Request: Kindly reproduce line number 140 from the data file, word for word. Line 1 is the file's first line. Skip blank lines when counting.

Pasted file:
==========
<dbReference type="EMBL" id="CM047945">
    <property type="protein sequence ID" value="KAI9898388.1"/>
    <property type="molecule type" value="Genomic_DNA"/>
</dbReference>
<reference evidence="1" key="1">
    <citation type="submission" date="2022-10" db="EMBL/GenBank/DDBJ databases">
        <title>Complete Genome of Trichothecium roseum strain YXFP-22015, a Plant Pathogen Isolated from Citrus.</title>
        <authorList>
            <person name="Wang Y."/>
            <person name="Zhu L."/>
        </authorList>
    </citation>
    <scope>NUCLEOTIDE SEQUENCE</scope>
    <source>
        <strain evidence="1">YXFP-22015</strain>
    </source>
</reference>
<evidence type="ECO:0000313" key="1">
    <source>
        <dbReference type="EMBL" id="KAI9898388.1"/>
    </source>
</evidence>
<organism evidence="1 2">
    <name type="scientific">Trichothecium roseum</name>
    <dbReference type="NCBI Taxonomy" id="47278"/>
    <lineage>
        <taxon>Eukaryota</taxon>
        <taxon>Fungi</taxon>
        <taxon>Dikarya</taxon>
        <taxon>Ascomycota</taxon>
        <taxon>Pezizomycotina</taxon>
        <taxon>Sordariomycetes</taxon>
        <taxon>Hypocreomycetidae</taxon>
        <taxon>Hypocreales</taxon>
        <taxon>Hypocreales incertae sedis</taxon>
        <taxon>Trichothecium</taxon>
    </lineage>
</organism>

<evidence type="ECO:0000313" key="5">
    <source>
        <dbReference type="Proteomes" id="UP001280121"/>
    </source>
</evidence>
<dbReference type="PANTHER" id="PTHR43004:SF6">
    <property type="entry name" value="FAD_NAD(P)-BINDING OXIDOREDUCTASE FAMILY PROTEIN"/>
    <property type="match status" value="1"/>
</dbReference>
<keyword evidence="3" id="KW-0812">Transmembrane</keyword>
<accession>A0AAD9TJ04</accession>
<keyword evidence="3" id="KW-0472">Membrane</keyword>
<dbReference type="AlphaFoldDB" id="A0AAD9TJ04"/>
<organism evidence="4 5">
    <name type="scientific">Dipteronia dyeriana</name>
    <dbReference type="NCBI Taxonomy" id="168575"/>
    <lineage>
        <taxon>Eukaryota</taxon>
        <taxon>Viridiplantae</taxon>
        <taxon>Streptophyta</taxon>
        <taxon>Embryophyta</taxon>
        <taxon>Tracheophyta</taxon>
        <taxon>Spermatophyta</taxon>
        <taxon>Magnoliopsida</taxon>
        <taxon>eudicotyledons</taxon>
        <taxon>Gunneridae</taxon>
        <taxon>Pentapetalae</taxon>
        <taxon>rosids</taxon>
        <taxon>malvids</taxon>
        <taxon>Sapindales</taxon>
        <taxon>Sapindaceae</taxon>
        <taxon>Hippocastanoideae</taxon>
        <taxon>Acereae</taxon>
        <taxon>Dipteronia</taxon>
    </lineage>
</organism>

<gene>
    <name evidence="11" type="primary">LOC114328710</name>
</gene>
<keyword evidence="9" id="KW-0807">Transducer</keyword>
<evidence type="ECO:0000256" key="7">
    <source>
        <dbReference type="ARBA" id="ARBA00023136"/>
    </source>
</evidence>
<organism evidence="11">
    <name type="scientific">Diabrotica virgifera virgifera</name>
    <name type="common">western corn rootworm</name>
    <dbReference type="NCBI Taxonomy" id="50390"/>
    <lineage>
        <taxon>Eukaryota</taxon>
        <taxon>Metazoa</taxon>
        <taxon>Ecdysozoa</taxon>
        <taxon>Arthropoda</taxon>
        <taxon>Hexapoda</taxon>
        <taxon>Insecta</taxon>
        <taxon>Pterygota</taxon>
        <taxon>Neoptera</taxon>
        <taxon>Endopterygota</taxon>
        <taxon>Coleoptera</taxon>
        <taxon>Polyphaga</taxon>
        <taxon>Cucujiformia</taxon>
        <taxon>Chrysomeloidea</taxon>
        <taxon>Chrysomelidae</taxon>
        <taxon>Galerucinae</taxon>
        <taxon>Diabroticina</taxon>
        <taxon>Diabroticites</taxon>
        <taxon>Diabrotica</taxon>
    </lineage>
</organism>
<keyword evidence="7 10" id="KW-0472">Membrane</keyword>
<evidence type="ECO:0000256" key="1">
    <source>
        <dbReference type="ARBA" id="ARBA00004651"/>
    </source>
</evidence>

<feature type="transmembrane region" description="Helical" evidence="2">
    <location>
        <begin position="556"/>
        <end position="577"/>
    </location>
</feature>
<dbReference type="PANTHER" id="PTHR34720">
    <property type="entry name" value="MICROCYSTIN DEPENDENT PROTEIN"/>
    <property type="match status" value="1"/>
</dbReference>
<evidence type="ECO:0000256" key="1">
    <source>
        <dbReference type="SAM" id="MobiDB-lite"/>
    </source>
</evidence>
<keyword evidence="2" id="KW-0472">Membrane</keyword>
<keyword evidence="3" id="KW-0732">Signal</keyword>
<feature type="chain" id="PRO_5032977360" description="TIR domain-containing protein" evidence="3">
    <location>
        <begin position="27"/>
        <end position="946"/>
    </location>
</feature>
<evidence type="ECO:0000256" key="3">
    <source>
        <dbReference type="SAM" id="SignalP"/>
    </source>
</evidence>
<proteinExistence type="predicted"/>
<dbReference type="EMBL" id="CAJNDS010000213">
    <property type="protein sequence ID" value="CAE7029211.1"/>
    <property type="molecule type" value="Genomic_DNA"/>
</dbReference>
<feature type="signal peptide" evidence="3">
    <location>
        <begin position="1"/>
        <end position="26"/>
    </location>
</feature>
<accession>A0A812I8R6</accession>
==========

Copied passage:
        <dbReference type="SAM" id="SignalP"/>